Jayanthy A.K.,SRM University | Sujatha N.,Indian Institute of Technology Madras | Reddy M.R.,Indian Institute of Technology Madras | Narayanamoorthy V.B.,Diabetic Foot Clinic
Progress in Biomedical Optics and Imaging - Proceedings of SPIE | Year: 2014

Measuring microcirculatory tissue blood perfusion is of interest for both clinicians and researchers in a wide range of applications and can provide essential information of the progress of treatment of certain diseases which causes either an increased or decreased blood flow. Diabetic ulcer associated with alterations in tissue blood flow is the most common cause of non-traumatic lower extremity amputations. A technique which can detect the onset of ulcer and provide essential information on the progress of the treatment of ulcer would be of great help to the clinicians. A noninvasive, noncontact and whole field laser speckle contrast imaging (LSCI) technique has been described in this paper which is used to assess the changes in blood flow in diabetic ulcer affected areas of the foot. The blood flow assessment at the wound site can provide critical information on the efficiency and progress of the treatment given to the diabetic ulcer subjects. The technique may also potentially fulfill a significant need in diabetic foot ulcer screening and management. © 2014 SPIE. Source


Caravaggi C.,Diabetic Foot Clinic | Caravaggi C.,University of Milan | Sganzaroli A.,Diabetic Foot Clinic | Galenda P.,Diabetic Foot Clinic | And 3 more authors.
Current Diabetes Reviews | Year: 2013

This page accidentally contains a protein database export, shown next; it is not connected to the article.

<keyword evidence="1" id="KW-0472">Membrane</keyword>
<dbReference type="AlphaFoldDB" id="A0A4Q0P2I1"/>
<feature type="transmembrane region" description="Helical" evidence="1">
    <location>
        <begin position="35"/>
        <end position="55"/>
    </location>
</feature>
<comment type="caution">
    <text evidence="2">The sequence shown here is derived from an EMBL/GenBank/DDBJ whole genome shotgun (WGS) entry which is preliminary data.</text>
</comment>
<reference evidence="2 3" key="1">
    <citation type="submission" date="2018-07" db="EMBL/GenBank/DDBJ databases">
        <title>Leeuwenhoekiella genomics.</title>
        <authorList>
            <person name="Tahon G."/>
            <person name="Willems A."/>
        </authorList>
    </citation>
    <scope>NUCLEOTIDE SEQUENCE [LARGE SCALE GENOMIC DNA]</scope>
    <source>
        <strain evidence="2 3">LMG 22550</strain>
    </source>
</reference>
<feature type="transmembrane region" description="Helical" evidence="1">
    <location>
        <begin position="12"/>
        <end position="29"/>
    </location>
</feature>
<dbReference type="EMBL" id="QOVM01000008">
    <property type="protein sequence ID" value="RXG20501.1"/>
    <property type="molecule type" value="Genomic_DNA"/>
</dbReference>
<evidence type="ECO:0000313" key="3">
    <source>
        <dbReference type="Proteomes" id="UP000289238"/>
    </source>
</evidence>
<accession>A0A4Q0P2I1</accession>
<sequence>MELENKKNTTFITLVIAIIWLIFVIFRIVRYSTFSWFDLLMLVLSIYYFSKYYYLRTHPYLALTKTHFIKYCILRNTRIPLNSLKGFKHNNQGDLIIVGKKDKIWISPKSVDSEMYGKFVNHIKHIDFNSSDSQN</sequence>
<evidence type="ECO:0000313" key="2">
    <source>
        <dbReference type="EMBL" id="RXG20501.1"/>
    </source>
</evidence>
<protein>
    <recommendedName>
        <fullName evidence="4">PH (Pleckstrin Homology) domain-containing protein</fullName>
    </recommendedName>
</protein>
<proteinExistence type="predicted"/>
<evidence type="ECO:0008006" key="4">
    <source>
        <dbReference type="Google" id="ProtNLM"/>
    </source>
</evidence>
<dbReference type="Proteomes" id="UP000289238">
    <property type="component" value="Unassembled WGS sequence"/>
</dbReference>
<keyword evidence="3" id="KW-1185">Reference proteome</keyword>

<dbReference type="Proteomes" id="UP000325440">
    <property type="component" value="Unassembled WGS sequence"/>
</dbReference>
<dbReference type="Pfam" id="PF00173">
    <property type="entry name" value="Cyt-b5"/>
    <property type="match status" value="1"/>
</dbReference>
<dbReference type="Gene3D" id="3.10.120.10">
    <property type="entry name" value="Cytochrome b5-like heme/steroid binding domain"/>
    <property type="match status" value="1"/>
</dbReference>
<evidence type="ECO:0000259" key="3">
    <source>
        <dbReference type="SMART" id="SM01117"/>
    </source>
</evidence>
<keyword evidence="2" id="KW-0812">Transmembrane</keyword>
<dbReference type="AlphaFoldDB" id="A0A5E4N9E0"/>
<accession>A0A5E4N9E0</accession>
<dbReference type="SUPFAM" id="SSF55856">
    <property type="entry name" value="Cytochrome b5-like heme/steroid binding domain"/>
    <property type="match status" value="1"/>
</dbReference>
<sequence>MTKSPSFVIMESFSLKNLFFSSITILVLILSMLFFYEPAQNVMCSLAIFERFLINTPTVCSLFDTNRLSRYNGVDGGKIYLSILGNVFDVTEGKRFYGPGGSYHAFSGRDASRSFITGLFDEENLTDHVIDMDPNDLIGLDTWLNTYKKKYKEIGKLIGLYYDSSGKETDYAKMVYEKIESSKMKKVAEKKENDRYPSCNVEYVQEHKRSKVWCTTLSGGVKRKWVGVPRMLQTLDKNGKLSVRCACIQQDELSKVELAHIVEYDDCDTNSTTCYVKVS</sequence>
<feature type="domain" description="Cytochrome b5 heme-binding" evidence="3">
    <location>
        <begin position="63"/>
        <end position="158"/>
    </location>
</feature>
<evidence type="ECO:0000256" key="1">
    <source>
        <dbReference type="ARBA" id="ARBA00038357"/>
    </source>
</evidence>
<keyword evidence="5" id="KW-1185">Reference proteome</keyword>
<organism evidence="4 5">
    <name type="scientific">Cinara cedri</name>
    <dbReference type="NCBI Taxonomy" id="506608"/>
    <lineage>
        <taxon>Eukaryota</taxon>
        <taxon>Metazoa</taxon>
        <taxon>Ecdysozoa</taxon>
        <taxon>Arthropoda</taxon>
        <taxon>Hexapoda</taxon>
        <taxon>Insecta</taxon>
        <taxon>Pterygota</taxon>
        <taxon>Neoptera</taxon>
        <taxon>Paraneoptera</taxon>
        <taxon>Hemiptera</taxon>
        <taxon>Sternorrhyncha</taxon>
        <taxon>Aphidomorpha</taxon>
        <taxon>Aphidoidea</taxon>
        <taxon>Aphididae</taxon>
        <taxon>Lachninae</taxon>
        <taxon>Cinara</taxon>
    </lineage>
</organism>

Diabetes is a chronic disease with a worldwide increasing trend. Foot complications, closely related to neuropathy and obstructive peripheral vascular disease, are responsible for more than 1 million of leg amputations every year. Foot infection can dramatically increase the risk of amputation. Although many ulcer classification systems have been proposed to stratify the severity of the infectious process, the definition of a specific therapeutic approach still remains an unsolved problem. A Diabetic Foot Triage and an Integrated Surgical Protocol are proposed to identify a diagnostic flowchart and a step-by-step surgical protocol that can be applied in the treatment of diabetic foot infection. Considering the rapid climbing of multidrug resistant strains it is very important to rationalize the use of antibiotics utilizing them only for the treatment of true infected ulcers. PAD is widely considered the most important factor conditioning the outcome of a diabetic foot ulcer. Currently no randomized control trials are reported in the international literature directly comparing open versus endovascular revascularisation in diabetic patients with CLI. Insufficient data are available to demonstrate whether open bypass surgery or endovascular interventions are more effective in these patients. A decisional flow chart in choosing the best revascularization strategy in diabetic patients with CLI is proposed. Goals and technical aspects of emergency and elective surgical procedures in diabetic foot are analysed to evaluate critical aspects and to suggest proper surgical choices. © 2013 Bentham Science Publishers. Source